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ENGLI 1150 Quiz: Exam2StudyQuestions

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ENGLI 1150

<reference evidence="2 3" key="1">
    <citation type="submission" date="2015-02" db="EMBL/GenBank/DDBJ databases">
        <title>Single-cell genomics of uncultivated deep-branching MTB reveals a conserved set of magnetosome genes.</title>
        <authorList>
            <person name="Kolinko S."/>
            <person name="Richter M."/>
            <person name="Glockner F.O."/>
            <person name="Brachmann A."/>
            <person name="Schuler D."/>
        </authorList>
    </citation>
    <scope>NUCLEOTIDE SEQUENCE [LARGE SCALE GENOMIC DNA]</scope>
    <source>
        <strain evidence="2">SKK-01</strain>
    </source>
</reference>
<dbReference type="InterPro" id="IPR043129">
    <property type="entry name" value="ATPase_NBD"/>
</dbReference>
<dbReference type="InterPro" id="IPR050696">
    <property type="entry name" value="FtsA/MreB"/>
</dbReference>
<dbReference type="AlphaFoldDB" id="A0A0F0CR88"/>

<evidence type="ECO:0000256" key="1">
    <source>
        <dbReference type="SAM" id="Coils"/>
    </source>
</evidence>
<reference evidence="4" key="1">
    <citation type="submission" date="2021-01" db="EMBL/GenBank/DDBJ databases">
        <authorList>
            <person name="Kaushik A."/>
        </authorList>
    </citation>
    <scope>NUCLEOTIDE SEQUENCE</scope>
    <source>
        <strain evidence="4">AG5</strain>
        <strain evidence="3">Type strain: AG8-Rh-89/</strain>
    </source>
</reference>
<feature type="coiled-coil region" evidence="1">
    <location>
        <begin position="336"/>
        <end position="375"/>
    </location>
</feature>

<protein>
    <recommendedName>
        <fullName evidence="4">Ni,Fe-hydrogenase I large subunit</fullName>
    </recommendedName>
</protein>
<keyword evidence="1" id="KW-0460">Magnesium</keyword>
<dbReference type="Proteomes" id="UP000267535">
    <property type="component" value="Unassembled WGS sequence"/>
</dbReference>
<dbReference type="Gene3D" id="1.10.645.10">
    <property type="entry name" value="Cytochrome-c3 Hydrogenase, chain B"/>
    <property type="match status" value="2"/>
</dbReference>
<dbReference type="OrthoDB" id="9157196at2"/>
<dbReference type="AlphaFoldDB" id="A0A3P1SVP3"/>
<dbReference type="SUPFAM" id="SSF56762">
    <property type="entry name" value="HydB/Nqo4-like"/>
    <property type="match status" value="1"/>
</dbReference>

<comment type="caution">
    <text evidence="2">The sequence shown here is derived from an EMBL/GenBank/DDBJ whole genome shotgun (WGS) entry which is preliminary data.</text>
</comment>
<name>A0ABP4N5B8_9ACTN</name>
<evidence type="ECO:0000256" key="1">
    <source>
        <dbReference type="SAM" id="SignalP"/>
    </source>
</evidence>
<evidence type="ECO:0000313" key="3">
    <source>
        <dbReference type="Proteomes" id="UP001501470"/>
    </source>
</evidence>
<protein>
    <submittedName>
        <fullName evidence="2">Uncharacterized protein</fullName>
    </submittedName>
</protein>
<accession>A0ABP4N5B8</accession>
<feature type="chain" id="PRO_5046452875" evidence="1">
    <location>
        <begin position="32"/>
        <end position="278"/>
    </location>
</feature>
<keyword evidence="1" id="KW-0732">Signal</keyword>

“The Gilded Six Bits” “Sweat” “The Yellow Wallpaper” “Everyday Use” “Sonny’s Blues” “Cathedral” “A Small, Good Thing” “Prisoner on the Hell Planet” “Babylon Revisited” “Hills Like White Elephants” Hurston, "The Gilded Six-Bits" 1. Look at the description of the house in the opening paragraphs. What kind of life and feelings do these descriptions create about the young couple and their home life? (Remember that many people were out of a job. Although Missy May and Joe aren't rich, as shown by the descriptions, Joe has a job and Missy May keeps their home tidy and nice.) 2. What is the playful ritual of Missy May and Joe when he returns home from work? How would you describe their relationship at the outset of the story? 3. Describe Slemmons. Why does Joe seem so impressed with him? Why does he want to take Missy May to the ice cream parlor? 4. While Joe praises Slemmons to Missy May, she counters his praise with her own views of him. What are they? How do they contrast with her views of Joe? 5. What is Joe's response to Missy May after her infidelity? Look at the examples of how he uses the coin? 6. Why is there no reconciliation after Joe finds that Missy May is pregnant? When does he finally forgive her? 7. How does the ritual at the end show his forgiveness and the renewal of their relationship? Hurston, “Sweat” 1. Look for examples throughout the story of Sykes' cruelty to and exploitation and humiliation of Delia. 2. How does Delia respond to each instance of his cruelty to her? This will help you trace Delia's development from a passive person to someone who asserts and defends herself. 3. What did Delia look like before she married Sykes? What is her physical description like after she marries him? 4. What is Delia most proud of, and what does she treasure? 5. What is the townsmen's view of Sykes? (Note: they serve as a kind of Greek chorus, helping guide readers' opinions) 6. How is the ending ironic and a type of fitting justice for Sykes? 7. Note the references to the sun rising at the end of the story. Why do you think Hurston focuses on and repeats that image? Gilman, “The Yellow Wallpaper” 1. Why is it important that the narrator mentions that John and her brother are physicians? What is the narrator’s views of this medical advice, and does it influence her actions? 2. Describe the house. 3. Describe her room. 4. What are the pet names that John calls the narrator? Of course, many people have pet names for loved ones, but in the context of this story, how do they help infantilize her? How do these references also correlate with the room possibly having been a nursery? 7. Describe the wallpaper. What is the connection between the woman in the wallpaper and the narrator? How does what she believe she sees not only show her descent into insanity but also reflect something about the status of women in this time period? 8. Note all the times the word “creeping” is used. What is the meaning of this use? 9. The narrator keeps a secret journal, which is how we see the progress of her mental state. Although, there aren’t actually letters or journal entries, this is a type of epistolary work. What is the irony of this journal used to portray her thoughts; in other words, how does this relate to the doctors’ advice? Walker, “Everyday Use” 1. Whose point of view is the story told from? 2. How does the mother’s dream contrast with her reality? 3. What is Maggie like? 4. What is the mother’s view of Dee? 5. Contrast the mother and Dee. 6. Is Dee’s education in contrast to her mother’s shown in a positive or negative light? 7. Describe the arrival of Dee and Hakim. 8. What do the quilt and other objects such as the churn and the dasher represent to Dee? 9. How does Dee’s view of the quilt differ from Maggie’s? 10. Since it is a central image, what does the quilt represent? Baldwin, “Sonny’s Blues” 1. What does the early encounter between Sonny’s friend and the narrator show about the narrator? 2. When the narrator asks Sonny’s friend “why does he want to die? his friend says “He don’t want to die. He wants to live.” The narrator is discussing Sonny’s self-destructive habits, but how does his friend interpret Sonny’s actions as a desire to live? 3. Note the many references to darkness. What do these references show about the lives of the people in this area? 4. Describe the neighborhood and its effect on the people who live there. 5. Why is it so important to their mother for Sonny and his brother to have a close relationship? How does what happened to the father and his brother make her want her sons to care for each other? 6. Describe the two brothers. Refer to lines or scenes where you learn something about each of them (e.g., their jobs, their relationships, their beliefs on how to live life, etc.). 7. Pick out as many scenes as you can where music is referred to, played in the background or in the foreground, etc. How does it affect the people in Harlem? 8. Sonny often says that his brother doesn’t really hear what he’s saying, and the two of them talk past each other. Pick out as many references to hearing and listening as you can. What do you think the purpose of these references is? 9. What’s the importance of mentioning Grace? 10. What helps the narrator understand Sonny’s feelings? How do the two reconcile at the end of the story? 11. The blues are a key metaphor in the story. How does it relate to
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